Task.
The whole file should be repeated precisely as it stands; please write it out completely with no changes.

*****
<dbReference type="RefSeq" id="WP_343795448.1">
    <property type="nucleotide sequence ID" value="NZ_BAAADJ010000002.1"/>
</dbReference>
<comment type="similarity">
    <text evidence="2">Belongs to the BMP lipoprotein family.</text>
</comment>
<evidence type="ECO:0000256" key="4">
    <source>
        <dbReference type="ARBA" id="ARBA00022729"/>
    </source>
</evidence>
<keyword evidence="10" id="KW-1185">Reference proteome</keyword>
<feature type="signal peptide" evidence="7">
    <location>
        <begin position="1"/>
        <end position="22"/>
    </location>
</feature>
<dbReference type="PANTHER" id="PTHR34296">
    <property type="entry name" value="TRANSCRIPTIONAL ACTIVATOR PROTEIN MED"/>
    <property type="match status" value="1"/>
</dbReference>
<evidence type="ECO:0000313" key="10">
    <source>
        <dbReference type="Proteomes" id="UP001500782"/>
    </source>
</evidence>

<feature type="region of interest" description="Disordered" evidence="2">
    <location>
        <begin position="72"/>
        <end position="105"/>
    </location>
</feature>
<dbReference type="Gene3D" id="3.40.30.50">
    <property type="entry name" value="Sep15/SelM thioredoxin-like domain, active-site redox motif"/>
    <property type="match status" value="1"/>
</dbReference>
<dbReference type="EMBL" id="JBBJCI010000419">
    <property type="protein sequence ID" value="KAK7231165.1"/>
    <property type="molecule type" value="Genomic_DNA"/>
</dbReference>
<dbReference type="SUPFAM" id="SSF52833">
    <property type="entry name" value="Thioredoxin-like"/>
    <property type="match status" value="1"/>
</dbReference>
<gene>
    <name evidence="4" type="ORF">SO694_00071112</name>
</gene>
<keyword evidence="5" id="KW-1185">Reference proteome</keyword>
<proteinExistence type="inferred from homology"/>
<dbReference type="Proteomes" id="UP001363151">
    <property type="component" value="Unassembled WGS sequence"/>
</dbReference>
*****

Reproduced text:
<dbReference type="RefSeq" id="WP_343795448.1">
    <property type="nucleotide sequence ID" value="NZ_BAAADJ010000002.1"/>
</dbReference>
<comment type="similarity">
    <text evidence="2">Belongs to the BMP lipoprotein family.</text>
</comment>
<evidence type="ECO:0000256" key="4">
    <source>
        <dbReference type="ARBA" id="ARBA00022729"/>
    </source>
</evidence>
<keyword evidence="10" id="KW-1185">Reference proteome</keyword>
<feature type="signal peptide" evidence="7">
    <location>
        <begin position="1"/>
        <end position="22"/>
    </location>
</feature>
<dbReference type="PANTHER" id="PTHR34296">
    <property type="entry name" value="TRANSCRIPTIONAL ACTIVATOR PROTEIN MED"/>
    <property type="match status" value="1"/>
</dbReference>
<evidence type="ECO:0000313" key="10">
    <source>
        <dbReference type="Proteomes" id="UP001500782"/>
    </source>
</evidence>

<feature type="region of interest" description="Disordered" evidence="2">
    <location>
        <begin position="72"/>
        <end position="105"/>
    </location>
</feature>
<dbReference type="Gene3D" id="3.40.30.50">
    <property type="entry name" value="Sep15/SelM thioredoxin-like domain, active-site redox motif"/>
    <property type="match status" value="1"/>
</dbReference>
<dbReference type="EMBL" id="JBBJCI010000419">
    <property type="protein sequence ID" value="KAK7231165.1"/>
    <property type="molecule type" value="Genomic_DNA"/>
</dbReference>
<dbReference type="SUPFAM" id="SSF52833">
    <property type="entry name" value="Thioredoxin-like"/>
    <property type="match status" value="1"/>
</dbReference>
<gene>
    <name evidence="4" type="ORF">SO694_00071112</name>
</gene>
<keyword evidence="5" id="KW-1185">Reference proteome</keyword>
<proteinExistence type="inferred from homology"/>
<dbReference type="Proteomes" id="UP001363151">
    <property type="component" value="Unassembled WGS sequence"/>
</dbReference>